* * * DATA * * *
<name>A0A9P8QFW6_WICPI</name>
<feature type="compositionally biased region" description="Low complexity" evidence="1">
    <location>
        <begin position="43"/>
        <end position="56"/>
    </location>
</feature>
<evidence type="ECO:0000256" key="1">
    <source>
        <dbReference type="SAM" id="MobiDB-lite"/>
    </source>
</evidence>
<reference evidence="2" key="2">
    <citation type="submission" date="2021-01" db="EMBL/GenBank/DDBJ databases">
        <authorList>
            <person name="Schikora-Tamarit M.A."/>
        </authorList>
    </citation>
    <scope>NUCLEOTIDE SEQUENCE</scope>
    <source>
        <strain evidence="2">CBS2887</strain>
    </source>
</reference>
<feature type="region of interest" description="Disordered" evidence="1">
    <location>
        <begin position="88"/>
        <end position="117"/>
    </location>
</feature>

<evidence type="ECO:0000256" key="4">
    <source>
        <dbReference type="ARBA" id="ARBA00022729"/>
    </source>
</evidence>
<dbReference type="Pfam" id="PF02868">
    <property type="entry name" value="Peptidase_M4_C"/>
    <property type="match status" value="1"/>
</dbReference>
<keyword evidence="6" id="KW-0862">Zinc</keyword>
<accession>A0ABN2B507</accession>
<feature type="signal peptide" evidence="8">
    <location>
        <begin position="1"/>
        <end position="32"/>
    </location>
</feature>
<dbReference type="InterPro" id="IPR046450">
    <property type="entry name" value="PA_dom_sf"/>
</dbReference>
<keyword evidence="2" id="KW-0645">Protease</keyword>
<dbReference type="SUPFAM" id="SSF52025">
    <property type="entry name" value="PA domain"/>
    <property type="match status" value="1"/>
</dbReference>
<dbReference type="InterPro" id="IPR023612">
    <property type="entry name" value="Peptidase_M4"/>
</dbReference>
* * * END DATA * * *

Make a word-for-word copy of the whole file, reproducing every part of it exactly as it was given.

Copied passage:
<name>A0A9P8QFW6_WICPI</name>
<feature type="compositionally biased region" description="Low complexity" evidence="1">
    <location>
        <begin position="43"/>
        <end position="56"/>
    </location>
</feature>
<evidence type="ECO:0000256" key="1">
    <source>
        <dbReference type="SAM" id="MobiDB-lite"/>
    </source>
</evidence>
<reference evidence="2" key="2">
    <citation type="submission" date="2021-01" db="EMBL/GenBank/DDBJ databases">
        <authorList>
            <person name="Schikora-Tamarit M.A."/>
        </authorList>
    </citation>
    <scope>NUCLEOTIDE SEQUENCE</scope>
    <source>
        <strain evidence="2">CBS2887</strain>
    </source>
</reference>
<feature type="region of interest" description="Disordered" evidence="1">
    <location>
        <begin position="88"/>
        <end position="117"/>
    </location>
</feature>

<evidence type="ECO:0000256" key="4">
    <source>
        <dbReference type="ARBA" id="ARBA00022729"/>
    </source>
</evidence>
<dbReference type="Pfam" id="PF02868">
    <property type="entry name" value="Peptidase_M4_C"/>
    <property type="match status" value="1"/>
</dbReference>
<keyword evidence="6" id="KW-0862">Zinc</keyword>
<accession>A0ABN2B507</accession>
<feature type="signal peptide" evidence="8">
    <location>
        <begin position="1"/>
        <end position="32"/>
    </location>
</feature>
<dbReference type="InterPro" id="IPR046450">
    <property type="entry name" value="PA_dom_sf"/>
</dbReference>
<keyword evidence="2" id="KW-0645">Protease</keyword>
<dbReference type="SUPFAM" id="SSF52025">
    <property type="entry name" value="PA domain"/>
    <property type="match status" value="1"/>
</dbReference>
<dbReference type="InterPro" id="IPR023612">
    <property type="entry name" value="Peptidase_M4"/>
</dbReference>